Nurkan Erpulat

Nurkan Erpulat

Nurkan Erpulat was born in Ankara and studied acting in Izmir then directing at the Ernst Busch Academy of Dramatic Arts in Berlin. His early projects include Jenseits - Bist Du schwul oder Bist Du Türke? (Beyond - Are you Gay or Are you Turkish?) at Berlin's HAU theatres. He then went on to direct, among others, an adaptation of Franz Kafka's The Castle at Berlin's Deutsches Theater and Maxim Gorky's Children of the Sun at Vienna's Volksstheater. His productions and projects – some in the field of youth theatre – have been invited to festivals and guest performances around the world, and have received numerous awards. These include an invitation to the Theatertreffen der Jugend youth theatre festival for his play Clash, produced at Berlin's Deutsches Theater.

Together with Jens Hillje he developed the play Mad Blood, which he then directed at Berlin’s Ballhaus Naunynstraße in 2011. The piece was then invited to the Theatertreffen and Mülheimer Theatertagen festivals and was honoured by the journal Theater heute as play of the year for 2011. That same year Erpulat was also awarded the title of young director of the year by Theater heute. From 2011 to 2013 he was resident director at Düsseldorf's Schauspielhaus.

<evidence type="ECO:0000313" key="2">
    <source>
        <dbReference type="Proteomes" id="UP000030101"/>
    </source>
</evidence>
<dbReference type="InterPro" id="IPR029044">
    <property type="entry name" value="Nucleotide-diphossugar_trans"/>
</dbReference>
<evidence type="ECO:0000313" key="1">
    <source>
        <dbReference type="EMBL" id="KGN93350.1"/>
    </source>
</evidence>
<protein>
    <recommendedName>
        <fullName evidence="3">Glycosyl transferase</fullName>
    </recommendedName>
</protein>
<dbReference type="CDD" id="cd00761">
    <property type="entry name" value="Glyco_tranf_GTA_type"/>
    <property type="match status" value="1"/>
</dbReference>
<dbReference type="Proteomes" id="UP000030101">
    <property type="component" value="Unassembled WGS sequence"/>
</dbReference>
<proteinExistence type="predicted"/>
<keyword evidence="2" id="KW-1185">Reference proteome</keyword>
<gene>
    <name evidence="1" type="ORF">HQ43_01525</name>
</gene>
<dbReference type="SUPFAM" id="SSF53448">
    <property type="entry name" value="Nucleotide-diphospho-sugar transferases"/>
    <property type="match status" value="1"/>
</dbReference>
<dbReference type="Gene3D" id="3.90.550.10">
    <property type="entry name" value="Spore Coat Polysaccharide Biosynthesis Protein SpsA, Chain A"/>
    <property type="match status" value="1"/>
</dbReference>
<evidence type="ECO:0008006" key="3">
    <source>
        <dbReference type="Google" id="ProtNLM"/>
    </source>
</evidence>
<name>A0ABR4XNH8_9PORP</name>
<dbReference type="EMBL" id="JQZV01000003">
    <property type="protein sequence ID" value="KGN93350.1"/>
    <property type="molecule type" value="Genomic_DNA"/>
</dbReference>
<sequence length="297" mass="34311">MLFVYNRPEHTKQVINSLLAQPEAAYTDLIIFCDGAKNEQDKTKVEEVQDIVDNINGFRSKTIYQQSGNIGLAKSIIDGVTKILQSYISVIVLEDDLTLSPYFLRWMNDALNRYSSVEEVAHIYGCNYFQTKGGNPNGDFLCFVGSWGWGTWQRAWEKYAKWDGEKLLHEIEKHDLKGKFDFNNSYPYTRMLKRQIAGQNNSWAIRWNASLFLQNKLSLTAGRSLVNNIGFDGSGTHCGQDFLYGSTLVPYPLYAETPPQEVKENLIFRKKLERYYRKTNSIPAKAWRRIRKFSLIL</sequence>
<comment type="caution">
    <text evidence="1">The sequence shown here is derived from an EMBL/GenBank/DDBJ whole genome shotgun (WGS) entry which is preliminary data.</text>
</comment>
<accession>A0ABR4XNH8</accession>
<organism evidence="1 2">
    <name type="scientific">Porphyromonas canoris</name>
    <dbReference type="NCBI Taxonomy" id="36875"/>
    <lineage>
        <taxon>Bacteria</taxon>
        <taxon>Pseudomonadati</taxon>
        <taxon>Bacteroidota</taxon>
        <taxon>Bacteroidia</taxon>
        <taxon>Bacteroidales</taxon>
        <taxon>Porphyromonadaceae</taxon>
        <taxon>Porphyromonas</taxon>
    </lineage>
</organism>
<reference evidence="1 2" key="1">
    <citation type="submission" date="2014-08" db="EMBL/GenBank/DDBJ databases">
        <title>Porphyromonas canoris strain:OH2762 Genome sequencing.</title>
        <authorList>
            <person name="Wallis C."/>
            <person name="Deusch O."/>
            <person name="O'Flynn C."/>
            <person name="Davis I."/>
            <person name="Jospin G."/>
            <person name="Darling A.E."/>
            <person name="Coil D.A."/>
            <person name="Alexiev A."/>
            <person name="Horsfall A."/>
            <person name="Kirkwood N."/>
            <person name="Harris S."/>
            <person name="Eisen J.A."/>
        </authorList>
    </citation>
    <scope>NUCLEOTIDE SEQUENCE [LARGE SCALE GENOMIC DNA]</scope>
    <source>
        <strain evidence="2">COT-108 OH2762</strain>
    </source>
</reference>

At the Maxim Gorki Theatre he staged Chekhov's The Cherry Orchard as the opening production for the 2013/2014 season. Since then he has been a resident director at the Gorki. In that time his productions have included Joe Orton's Entertaining Mr. Sloane, Olga Grjasnowa's Die juristische Unschärfe einer Ehe (The Legal Haziness of a Marriage), Love it or leave it!, Jugend ohne Gott as well as Streulicht. In the season 22/23 he brings Dschinns by Fatma Aydemir to the stage of the Gorki. His latest production in the 2023/24 season is Hund, Wolf, Schakal by Behzad Karim Khani.

Since the 2019/2020 season he has been a member of the newly founded Artistic Advisory Board, which advises Artistic Director Shermin Langhoff on the artistic direction of the Gorki Theatre.

Photo: Esra Rotthoff